Inside (the Beltway) ScoopBy: Benjamin Krinsky
Wednesday, March 27, 2019
Appropriations Season Gets Underway; Senate Looks to Propose Budget Resolution, House Unlikely to Follow Suit
Appropriations season kicked into higher gear this week, even as broader budget issues remain unresolved. Various House Appropriations Subcommittees heard testimony regarding the Administration’s proposed fiscal year (FY) 2020 budget. Hearings this week included:
- FY 2020 Budget Request for the National Science Foundation, with testimony from NSF Director France Córdova
- FY 2020 Budget Request for the Department of Energy, with testimony from Secretary of Energy Rick Perry
- USDA’s Proposed Relocation of the Economic Research Service and the National Institute of Food and Agriculture.
Despite a busy schedule, the Budget Control Act (BCA) overshadows the appropriations process by placing strict limits on discretionary spending for both defense and non-defense programs. Although Congress reached agreements to temporarily raise these caps in 2013, 2015, and 2018, under current law, the cap on non-defense discretionary spending in FY 2020 is $55 billion below FY 2019.
Given the looming political battles over the BCA caps, Congress will probably not pass a budget resolution this year. Bloomberg Government and CQ reports indicate that House Budget Committee Chair John Yarmuth (D-KY) may not even put forward a budget resolution due to debates within the Democratic Party over defense vs. non-defense spending, as well as other fiscal policy matters. In contrast, Senate Budget Committee Chair Mike Enzi (R-WY) is moving forward with a budget resolution that stays within the current caps on non-defense discretionary spending. But according to Bloomberg, Sen. Enzi commented in February that “to get anything done, it’ll be necessary” to raise the BCA caps.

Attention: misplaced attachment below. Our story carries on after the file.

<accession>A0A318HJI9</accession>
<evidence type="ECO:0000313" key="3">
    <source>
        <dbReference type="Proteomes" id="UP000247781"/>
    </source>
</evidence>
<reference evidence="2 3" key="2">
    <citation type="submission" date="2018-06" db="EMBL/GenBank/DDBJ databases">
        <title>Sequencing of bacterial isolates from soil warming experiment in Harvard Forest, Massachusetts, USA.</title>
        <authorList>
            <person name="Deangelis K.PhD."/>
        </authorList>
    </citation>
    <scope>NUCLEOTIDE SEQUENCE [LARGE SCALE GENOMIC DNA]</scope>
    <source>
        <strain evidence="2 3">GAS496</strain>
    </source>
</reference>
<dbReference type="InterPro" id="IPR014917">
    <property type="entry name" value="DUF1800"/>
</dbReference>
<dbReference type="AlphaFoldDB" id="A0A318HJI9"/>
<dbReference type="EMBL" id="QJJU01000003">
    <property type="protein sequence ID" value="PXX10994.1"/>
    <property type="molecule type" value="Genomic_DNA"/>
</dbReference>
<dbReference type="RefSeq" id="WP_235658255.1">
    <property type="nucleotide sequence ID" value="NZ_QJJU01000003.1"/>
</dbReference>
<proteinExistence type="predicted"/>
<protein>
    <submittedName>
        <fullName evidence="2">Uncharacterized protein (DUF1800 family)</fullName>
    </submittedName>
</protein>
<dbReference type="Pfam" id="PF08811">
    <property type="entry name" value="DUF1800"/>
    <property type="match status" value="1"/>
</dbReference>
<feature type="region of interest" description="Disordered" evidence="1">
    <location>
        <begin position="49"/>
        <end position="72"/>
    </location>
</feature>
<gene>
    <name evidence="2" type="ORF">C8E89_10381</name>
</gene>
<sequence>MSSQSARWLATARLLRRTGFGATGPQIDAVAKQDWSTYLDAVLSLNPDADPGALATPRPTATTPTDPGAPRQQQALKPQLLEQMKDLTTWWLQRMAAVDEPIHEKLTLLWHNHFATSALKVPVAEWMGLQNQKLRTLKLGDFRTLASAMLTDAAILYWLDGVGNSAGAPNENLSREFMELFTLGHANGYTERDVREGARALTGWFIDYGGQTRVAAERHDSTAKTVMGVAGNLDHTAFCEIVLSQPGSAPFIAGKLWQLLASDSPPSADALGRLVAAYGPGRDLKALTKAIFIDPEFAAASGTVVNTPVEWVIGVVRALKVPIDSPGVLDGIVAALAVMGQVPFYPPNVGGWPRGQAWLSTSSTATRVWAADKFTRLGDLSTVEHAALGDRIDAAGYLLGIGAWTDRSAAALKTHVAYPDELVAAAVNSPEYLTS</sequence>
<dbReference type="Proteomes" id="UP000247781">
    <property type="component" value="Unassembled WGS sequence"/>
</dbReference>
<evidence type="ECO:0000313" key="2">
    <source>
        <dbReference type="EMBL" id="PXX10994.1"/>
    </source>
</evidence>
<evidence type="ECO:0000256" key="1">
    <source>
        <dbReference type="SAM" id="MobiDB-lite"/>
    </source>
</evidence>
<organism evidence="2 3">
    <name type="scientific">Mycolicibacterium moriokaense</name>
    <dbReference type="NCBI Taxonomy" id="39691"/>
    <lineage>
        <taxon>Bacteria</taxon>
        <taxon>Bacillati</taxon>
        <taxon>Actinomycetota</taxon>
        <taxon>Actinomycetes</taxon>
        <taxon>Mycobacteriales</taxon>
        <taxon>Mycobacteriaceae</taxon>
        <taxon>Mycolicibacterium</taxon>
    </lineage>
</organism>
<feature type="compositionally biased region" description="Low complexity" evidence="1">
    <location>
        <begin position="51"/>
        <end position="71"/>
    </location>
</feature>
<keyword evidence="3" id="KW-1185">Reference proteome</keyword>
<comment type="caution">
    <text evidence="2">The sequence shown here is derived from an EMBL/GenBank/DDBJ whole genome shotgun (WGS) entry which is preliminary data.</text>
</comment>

Should Congress fail to pass a budget resolution, the appropriations process can still move forward. Under rules in both chambers, the bodies may pass so-called “deeming resolutions” to allocate spending on an ad hoc basis. With each chamber controlled by a different party – and given the deep divide between them on government spending – the House and Senate Appropriations Committees will likely markup bills using different topline budget limits. In the end, how the FY 2020 federal budget gets resolved remains unclear.